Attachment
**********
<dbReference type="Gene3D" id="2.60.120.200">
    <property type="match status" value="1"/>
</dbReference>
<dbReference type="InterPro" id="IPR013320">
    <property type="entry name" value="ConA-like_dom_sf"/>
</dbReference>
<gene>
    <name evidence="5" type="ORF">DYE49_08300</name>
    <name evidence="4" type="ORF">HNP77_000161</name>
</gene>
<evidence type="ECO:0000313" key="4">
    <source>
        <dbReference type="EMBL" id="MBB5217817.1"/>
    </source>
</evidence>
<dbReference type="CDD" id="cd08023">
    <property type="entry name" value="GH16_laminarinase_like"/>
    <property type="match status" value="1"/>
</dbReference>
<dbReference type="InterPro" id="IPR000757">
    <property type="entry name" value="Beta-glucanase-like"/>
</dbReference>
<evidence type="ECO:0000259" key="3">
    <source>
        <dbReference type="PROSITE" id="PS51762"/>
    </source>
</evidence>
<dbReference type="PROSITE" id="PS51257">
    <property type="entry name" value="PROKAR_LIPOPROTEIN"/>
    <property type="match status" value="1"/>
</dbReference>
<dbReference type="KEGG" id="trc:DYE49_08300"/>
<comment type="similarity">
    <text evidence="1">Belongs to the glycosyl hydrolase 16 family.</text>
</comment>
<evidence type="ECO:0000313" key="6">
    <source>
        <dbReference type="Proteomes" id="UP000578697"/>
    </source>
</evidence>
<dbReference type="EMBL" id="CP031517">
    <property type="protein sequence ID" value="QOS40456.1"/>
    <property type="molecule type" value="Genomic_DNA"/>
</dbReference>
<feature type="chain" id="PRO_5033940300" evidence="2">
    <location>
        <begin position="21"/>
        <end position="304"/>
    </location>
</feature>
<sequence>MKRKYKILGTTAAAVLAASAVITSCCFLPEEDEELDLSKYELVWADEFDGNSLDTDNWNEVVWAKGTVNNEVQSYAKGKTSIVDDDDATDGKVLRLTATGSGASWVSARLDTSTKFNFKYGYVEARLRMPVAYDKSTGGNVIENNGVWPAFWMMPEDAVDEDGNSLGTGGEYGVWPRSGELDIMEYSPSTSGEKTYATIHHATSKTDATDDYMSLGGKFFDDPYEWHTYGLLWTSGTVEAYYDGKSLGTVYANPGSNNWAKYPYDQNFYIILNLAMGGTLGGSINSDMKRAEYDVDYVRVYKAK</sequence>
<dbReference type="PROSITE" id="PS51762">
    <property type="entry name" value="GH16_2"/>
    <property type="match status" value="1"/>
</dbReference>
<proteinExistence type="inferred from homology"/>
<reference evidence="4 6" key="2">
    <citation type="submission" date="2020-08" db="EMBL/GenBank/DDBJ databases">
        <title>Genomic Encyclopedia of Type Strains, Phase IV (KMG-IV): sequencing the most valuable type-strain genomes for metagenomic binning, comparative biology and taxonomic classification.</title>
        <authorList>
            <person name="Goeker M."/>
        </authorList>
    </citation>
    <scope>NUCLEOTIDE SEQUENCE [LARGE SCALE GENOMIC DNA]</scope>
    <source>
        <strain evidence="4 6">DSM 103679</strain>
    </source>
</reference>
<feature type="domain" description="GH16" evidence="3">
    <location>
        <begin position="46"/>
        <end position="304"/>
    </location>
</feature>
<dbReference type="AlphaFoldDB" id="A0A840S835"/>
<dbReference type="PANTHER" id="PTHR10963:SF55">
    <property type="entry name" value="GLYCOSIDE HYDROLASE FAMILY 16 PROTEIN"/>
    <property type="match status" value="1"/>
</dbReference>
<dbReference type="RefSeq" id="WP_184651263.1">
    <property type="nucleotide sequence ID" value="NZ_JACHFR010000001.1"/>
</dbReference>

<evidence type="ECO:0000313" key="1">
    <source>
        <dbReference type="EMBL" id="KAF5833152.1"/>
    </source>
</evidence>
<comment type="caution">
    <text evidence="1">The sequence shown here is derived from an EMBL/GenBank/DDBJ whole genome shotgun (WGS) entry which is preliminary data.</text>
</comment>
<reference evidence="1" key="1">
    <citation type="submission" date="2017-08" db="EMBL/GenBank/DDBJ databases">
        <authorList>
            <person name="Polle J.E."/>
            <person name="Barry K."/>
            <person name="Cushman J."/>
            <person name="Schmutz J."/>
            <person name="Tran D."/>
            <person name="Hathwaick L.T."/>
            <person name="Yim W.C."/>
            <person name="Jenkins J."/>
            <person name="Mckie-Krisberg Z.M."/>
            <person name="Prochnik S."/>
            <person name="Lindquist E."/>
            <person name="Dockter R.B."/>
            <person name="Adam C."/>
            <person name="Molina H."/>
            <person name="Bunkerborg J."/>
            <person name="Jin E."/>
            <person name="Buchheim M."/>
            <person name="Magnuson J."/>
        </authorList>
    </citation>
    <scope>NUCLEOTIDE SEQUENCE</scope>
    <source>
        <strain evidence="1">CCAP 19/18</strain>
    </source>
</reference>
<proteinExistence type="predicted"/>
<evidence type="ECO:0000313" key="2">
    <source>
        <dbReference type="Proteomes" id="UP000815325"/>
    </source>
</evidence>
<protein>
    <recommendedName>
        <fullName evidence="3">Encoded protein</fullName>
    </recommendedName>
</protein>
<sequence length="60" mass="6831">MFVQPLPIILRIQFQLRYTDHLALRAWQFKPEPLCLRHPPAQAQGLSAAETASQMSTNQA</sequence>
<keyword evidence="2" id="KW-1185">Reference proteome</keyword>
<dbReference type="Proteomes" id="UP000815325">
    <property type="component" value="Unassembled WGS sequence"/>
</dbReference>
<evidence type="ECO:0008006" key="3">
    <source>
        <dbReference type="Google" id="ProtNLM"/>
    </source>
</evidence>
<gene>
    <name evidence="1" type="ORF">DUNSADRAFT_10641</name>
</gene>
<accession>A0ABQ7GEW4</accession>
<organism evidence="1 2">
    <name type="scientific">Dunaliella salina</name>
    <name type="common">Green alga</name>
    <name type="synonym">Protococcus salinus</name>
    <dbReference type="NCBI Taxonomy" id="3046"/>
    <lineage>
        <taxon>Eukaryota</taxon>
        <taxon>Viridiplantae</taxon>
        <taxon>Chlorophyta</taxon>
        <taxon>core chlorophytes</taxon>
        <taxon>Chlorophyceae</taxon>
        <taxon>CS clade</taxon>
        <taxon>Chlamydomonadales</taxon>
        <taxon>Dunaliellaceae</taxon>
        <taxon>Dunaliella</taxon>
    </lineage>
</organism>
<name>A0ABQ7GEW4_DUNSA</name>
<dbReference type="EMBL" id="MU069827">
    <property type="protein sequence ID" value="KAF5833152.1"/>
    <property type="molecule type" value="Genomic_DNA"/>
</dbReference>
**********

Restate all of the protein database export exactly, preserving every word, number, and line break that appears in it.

<dbReference type="Gene3D" id="2.60.120.200">
    <property type="match status" value="1"/>
</dbReference>
<dbReference type="InterPro" id="IPR013320">
    <property type="entry name" value="ConA-like_dom_sf"/>
</dbReference>
<gene>
    <name evidence="5" type="ORF">DYE49_08300</name>
    <name evidence="4" type="ORF">HNP77_000161</name>
</gene>
<evidence type="ECO:0000313" key="4">
    <source>
        <dbReference type="EMBL" id="MBB5217817.1"/>
    </source>
</evidence>
<dbReference type="CDD" id="cd08023">
    <property type="entry name" value="GH16_laminarinase_like"/>
    <property type="match status" value="1"/>
</dbReference>
<dbReference type="InterPro" id="IPR000757">
    <property type="entry name" value="Beta-glucanase-like"/>
</dbReference>
<evidence type="ECO:0000259" key="3">
    <source>
        <dbReference type="PROSITE" id="PS51762"/>
    </source>
</evidence>
<dbReference type="PROSITE" id="PS51257">
    <property type="entry name" value="PROKAR_LIPOPROTEIN"/>
    <property type="match status" value="1"/>
</dbReference>
<dbReference type="KEGG" id="trc:DYE49_08300"/>
<comment type="similarity">
    <text evidence="1">Belongs to the glycosyl hydrolase 16 family.</text>
</comment>
<evidence type="ECO:0000313" key="6">
    <source>
        <dbReference type="Proteomes" id="UP000578697"/>
    </source>
</evidence>
<dbReference type="EMBL" id="CP031517">
    <property type="protein sequence ID" value="QOS40456.1"/>
    <property type="molecule type" value="Genomic_DNA"/>
</dbReference>
<feature type="chain" id="PRO_5033940300" evidence="2">
    <location>
        <begin position="21"/>
        <end position="304"/>
    </location>
</feature>
<sequence>MKRKYKILGTTAAAVLAASAVITSCCFLPEEDEELDLSKYELVWADEFDGNSLDTDNWNEVVWAKGTVNNEVQSYAKGKTSIVDDDDATDGKVLRLTATGSGASWVSARLDTSTKFNFKYGYVEARLRMPVAYDKSTGGNVIENNGVWPAFWMMPEDAVDEDGNSLGTGGEYGVWPRSGELDIMEYSPSTSGEKTYATIHHATSKTDATDDYMSLGGKFFDDPYEWHTYGLLWTSGTVEAYYDGKSLGTVYANPGSNNWAKYPYDQNFYIILNLAMGGTLGGSINSDMKRAEYDVDYVRVYKAK</sequence>
<dbReference type="PROSITE" id="PS51762">
    <property type="entry name" value="GH16_2"/>
    <property type="match status" value="1"/>
</dbReference>
<proteinExistence type="inferred from homology"/>
<reference evidence="4 6" key="2">
    <citation type="submission" date="2020-08" db="EMBL/GenBank/DDBJ databases">
        <title>Genomic Encyclopedia of Type Strains, Phase IV (KMG-IV): sequencing the most valuable type-strain genomes for metagenomic binning, comparative biology and taxonomic classification.</title>
        <authorList>
            <person name="Goeker M."/>
        </authorList>
    </citation>
    <scope>NUCLEOTIDE SEQUENCE [LARGE SCALE GENOMIC DNA]</scope>
    <source>
        <strain evidence="4 6">DSM 103679</strain>
    </source>
</reference>
<feature type="domain" description="GH16" evidence="3">
    <location>
        <begin position="46"/>
        <end position="304"/>
    </location>
</feature>
<dbReference type="AlphaFoldDB" id="A0A840S835"/>
<dbReference type="PANTHER" id="PTHR10963:SF55">
    <property type="entry name" value="GLYCOSIDE HYDROLASE FAMILY 16 PROTEIN"/>
    <property type="match status" value="1"/>
</dbReference>
<dbReference type="RefSeq" id="WP_184651263.1">
    <property type="nucleotide sequence ID" value="NZ_JACHFR010000001.1"/>
</dbReference>

<evidence type="ECO:0000313" key="1">
    <source>
        <dbReference type="EMBL" id="KAF5833152.1"/>
    </source>
</evidence>
<comment type="caution">
    <text evidence="1">The sequence shown here is derived from an EMBL/GenBank/DDBJ whole genome shotgun (WGS) entry which is preliminary data.</text>
</comment>
<reference evidence="1" key="1">
    <citation type="submission" date="2017-08" db="EMBL/GenBank/DDBJ databases">
        <authorList>
            <person name="Polle J.E."/>
            <person name="Barry K."/>
            <person name="Cushman J."/>
            <person name="Schmutz J."/>
            <person name="Tran D."/>
            <person name="Hathwaick L.T."/>
            <person name="Yim W.C."/>
            <person name="Jenkins J."/>
            <person name="Mckie-Krisberg Z.M."/>
            <person name="Prochnik S."/>
            <person name="Lindquist E."/>
            <person name="Dockter R.B."/>
            <person name="Adam C."/>
            <person name="Molina H."/>
            <person name="Bunkerborg J."/>
            <person name="Jin E."/>
            <person name="Buchheim M."/>
            <person name="Magnuson J."/>
        </authorList>
    </citation>
    <scope>NUCLEOTIDE SEQUENCE</scope>
    <source>
        <strain evidence="1">CCAP 19/18</strain>
    </source>
</reference>
<proteinExistence type="predicted"/>
<evidence type="ECO:0000313" key="2">
    <source>
        <dbReference type="Proteomes" id="UP000815325"/>
    </source>
</evidence>
<protein>
    <recommendedName>
        <fullName evidence="3">Encoded protein</fullName>
    </recommendedName>
</protein>
<sequence length="60" mass="6831">MFVQPLPIILRIQFQLRYTDHLALRAWQFKPEPLCLRHPPAQAQGLSAAETASQMSTNQA</sequence>
<keyword evidence="2" id="KW-1185">Reference proteome</keyword>
<dbReference type="Proteomes" id="UP000815325">
    <property type="component" value="Unassembled WGS sequence"/>
</dbReference>
<evidence type="ECO:0008006" key="3">
    <source>
        <dbReference type="Google" id="ProtNLM"/>
    </source>
</evidence>
<gene>
    <name evidence="1" type="ORF">DUNSADRAFT_10641</name>
</gene>
<accession>A0ABQ7GEW4</accession>
<organism evidence="1 2">
    <name type="scientific">Dunaliella salina</name>
    <name type="common">Green alga</name>
    <name type="synonym">Protococcus salinus</name>
    <dbReference type="NCBI Taxonomy" id="3046"/>
    <lineage>
        <taxon>Eukaryota</taxon>
        <taxon>Viridiplantae</taxon>
        <taxon>Chlorophyta</taxon>
        <taxon>core chlorophytes</taxon>
        <taxon>Chlorophyceae</taxon>
        <taxon>CS clade</taxon>
        <taxon>Chlamydomonadales</taxon>
        <taxon>Dunaliellaceae</taxon>
        <taxon>Dunaliella</taxon>
    </lineage>
</organism>
<name>A0ABQ7GEW4_DUNSA</name>
<dbReference type="EMBL" id="MU069827">
    <property type="protein sequence ID" value="KAF5833152.1"/>
    <property type="molecule type" value="Genomic_DNA"/>
</dbReference>